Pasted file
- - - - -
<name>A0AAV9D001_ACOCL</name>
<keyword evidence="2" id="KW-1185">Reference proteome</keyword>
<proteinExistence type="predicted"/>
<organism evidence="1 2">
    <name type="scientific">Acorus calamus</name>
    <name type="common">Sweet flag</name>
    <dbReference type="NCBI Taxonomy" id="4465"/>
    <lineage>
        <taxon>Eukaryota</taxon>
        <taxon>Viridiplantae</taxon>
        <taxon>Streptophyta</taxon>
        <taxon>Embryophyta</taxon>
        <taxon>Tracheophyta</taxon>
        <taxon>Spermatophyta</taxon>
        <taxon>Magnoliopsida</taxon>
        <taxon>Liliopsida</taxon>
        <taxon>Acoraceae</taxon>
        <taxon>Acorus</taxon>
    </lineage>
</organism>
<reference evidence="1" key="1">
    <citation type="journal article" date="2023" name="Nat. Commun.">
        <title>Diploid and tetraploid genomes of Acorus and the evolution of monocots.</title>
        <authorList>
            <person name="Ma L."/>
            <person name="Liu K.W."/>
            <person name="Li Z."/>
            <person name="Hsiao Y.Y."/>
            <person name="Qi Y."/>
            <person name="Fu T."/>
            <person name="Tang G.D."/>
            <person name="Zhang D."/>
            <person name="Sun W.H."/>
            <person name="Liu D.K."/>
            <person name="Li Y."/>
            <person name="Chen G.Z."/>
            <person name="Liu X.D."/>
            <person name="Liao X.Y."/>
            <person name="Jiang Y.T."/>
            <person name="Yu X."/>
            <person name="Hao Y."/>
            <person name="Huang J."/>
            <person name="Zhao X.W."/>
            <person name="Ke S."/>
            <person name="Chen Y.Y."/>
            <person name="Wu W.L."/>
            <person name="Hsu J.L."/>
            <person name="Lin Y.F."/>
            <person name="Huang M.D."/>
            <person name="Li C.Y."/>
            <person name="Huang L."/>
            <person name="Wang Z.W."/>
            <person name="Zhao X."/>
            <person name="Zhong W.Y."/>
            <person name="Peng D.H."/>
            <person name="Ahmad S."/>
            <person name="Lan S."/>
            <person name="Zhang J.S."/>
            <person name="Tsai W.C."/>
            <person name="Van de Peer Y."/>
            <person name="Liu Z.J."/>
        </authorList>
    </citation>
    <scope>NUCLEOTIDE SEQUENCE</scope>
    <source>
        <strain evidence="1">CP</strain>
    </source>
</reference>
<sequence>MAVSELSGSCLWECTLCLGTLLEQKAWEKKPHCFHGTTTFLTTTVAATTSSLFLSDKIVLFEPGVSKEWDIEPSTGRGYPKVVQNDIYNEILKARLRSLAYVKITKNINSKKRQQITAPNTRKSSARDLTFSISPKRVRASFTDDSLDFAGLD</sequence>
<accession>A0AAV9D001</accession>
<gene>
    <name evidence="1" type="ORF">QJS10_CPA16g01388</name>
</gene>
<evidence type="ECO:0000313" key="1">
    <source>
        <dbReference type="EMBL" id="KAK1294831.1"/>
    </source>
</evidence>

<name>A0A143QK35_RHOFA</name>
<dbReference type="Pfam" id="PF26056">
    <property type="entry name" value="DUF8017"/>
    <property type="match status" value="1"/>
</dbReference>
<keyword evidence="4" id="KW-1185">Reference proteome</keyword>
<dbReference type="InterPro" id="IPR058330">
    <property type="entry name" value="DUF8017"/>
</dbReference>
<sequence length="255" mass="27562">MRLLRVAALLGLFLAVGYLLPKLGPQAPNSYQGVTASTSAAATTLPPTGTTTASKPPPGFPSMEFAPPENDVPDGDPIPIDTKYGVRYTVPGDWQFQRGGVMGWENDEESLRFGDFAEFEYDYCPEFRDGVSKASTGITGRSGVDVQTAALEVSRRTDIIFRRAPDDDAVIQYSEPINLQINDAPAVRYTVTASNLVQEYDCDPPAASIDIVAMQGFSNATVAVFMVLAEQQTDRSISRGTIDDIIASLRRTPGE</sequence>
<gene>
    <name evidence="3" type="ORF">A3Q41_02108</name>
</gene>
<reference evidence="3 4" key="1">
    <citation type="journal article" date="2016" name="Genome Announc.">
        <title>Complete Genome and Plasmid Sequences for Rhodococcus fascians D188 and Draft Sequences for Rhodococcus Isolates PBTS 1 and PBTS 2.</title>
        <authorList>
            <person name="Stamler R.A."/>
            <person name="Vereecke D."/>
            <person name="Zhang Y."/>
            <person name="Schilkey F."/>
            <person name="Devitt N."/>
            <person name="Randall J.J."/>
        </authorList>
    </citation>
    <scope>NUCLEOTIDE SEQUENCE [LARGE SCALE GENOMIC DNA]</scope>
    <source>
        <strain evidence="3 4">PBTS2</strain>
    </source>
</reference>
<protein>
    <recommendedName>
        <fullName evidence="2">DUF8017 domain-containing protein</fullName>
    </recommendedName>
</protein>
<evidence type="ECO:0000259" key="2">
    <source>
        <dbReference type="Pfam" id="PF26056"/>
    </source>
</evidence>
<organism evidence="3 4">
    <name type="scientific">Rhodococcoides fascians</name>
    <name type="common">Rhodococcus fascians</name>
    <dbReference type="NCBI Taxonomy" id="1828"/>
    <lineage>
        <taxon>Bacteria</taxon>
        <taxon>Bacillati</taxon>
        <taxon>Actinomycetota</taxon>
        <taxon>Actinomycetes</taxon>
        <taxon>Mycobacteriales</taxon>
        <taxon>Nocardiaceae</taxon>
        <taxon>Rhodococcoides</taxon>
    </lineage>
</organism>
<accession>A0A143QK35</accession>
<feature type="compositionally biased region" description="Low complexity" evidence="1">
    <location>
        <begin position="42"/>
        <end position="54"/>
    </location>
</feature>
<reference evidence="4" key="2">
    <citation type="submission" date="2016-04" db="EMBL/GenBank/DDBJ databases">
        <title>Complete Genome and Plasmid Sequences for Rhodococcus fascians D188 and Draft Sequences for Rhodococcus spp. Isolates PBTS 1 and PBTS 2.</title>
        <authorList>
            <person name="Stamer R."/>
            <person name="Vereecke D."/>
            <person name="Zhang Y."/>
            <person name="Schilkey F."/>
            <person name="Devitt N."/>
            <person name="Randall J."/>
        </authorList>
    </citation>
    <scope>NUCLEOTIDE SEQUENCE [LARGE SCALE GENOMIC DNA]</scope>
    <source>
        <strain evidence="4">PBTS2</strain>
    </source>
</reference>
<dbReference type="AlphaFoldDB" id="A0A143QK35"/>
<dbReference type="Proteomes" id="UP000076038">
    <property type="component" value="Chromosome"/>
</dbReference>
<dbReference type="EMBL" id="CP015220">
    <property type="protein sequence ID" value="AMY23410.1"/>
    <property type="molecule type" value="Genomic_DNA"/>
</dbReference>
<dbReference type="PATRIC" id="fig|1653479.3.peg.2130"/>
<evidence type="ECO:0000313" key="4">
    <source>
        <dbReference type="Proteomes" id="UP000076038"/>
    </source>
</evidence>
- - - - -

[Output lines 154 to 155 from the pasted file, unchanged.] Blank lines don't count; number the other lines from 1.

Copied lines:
        <strain evidence="4">PBTS2</strain>
    </source>